Nearly thirty years ago, attorneys Michael A. Ponterio and John N. Lipsitz began representing former and retired workers from the Durez Plastics facility in North Tonawanda, New York, in legal claims for mesothelioma and lung cancer. Mike and John have continued to represent these men and women since establishing Lipsitz & Ponterio, LLC, in 1995. Mike’s grandfather worked at the plant as did his father, before he started the practice of law in Tonawanda.
The rate of mesothelioma cases among former Durez workers is one of the highest in the nation. As reported in a 2006 article published in “The International Journal of Occupational and Environmental Health,” Niagara County ranks sixth in the nation for the highest death rate from malignant mesothelioma. We believe that the use of asbestos at Durez accounts for the largest number of these deaths.
Pictured above: A mixing booth that was used at the former Durez Plastics plant located in North Tonawanda
Durez was established in 1926 and quickly became a leader in the production of plastic molding compounds. Unfortunately for its employees and for the residents of the area surrounding the plant on Walck Road, Durez incorporated raw asbestos fiber to strengthen its plastic molding compounds. Giant mixers were used to combine thousands of tons of raw asbestos with other raw materials. This was an extremely dusty process, and it resulted in harmful dust becoming airborne and spreading around the plant and into the neighborhood.
Significant contamination also occurred in the Resin and Varnish buildings, where large reactors, kettles and stills were insulated with crumbly, chalky and dusty asbestos-containing pipe covering and block insulation.
Durez continued using asbestos until the end of 1978. The North Tonawanda facility closed in 1994. The period of time between first exposure to asbestos dust and the onset and diagnosis of mesothelioma, known as the latency period, is typically between 15 and 50 years.
The risk of developing mesothelioma from dust released by the operations at Durez will probably not abate for another 15 years.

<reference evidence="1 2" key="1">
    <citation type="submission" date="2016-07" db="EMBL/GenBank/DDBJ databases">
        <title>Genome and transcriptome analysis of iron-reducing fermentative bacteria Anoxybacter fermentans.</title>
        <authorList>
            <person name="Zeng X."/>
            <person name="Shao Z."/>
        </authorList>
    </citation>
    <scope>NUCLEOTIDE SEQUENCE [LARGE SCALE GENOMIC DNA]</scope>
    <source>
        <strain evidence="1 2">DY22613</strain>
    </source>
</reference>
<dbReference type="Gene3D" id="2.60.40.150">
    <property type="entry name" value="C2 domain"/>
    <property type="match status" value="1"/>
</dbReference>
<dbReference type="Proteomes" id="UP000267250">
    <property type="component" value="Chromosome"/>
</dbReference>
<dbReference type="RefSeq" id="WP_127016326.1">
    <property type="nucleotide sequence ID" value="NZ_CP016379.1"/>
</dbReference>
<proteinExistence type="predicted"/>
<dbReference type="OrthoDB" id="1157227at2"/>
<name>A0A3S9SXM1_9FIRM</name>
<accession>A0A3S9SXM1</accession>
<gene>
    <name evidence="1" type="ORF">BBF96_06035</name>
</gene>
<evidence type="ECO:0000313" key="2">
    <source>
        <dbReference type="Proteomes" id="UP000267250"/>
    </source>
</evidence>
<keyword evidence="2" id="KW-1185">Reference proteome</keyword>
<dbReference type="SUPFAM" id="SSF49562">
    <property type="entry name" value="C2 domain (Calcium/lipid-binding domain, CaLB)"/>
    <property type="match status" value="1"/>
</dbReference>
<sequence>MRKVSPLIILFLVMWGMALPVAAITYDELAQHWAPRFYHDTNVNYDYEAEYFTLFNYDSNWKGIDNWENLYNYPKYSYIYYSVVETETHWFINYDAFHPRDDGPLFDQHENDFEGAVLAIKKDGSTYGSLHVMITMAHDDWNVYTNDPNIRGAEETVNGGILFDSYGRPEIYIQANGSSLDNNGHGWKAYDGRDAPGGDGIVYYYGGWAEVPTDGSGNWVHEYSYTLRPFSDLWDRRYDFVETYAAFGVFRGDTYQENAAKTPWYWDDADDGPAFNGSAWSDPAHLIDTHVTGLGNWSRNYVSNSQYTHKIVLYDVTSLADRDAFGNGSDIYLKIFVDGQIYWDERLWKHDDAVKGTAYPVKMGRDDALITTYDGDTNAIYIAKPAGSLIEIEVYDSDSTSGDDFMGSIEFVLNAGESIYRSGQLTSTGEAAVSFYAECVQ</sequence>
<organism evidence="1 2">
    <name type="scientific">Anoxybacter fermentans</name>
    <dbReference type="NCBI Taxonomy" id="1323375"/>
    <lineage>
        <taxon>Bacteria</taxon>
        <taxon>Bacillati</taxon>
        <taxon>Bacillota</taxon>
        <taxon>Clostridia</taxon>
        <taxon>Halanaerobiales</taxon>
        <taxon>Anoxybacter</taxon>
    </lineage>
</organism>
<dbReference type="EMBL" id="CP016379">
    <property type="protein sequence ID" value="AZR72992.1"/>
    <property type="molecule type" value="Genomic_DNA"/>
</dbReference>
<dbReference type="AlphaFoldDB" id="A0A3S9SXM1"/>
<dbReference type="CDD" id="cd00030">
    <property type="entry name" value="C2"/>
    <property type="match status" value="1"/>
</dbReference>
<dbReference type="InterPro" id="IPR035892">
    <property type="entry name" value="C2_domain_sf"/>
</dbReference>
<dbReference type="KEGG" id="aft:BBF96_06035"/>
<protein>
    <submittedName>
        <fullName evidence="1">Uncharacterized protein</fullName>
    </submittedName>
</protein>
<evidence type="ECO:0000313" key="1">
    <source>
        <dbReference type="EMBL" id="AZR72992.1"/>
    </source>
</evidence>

The risk of contracting mesothelioma is not confined to Durez employees. It also extends to their immediate families and to those who worked and lived in the neighborhoods that surrounded the Durez plant.
Pictured above: The former National Grinding Wheel plant (as it appears today) on the corner of Walck Road and Erie Avenue
We currently represent the family of a former employee of National Grinding Wheel, an industrial operation located west of the Durez plant on Erie Avenue and Walck Road. Our client worked there from 1953 through 1987. National Grinding Wheel manufactured grinding wheels used in other industrial settings. In 2013, at the age 81, our client died from mesothelioma. He was employed at National Grinding Wheel from 1953 through 1987. He worked in the bakelite section located on the second floor of the north-west portion of the plant. All externally facing areas of the National Grinding Wheel plant, including the mixing department of the bakelite section, had multiple windows that opened to the outside environment. Due to the extremely hot working conditions, the windows were almost always kept open. Workers recall seeing dust exhausted from the dust collectors a short distance away at the Durez facility.
Durez area residents report having seen the fields outside of the plant contaminated with dust, including Ramsey Field where little league activities were conducted in the 1960s and 1970s. If you lived, worked or played near the Durez plant in North Tonawanda, New York, any time before 1979, you should consider sharing this information with your doctor.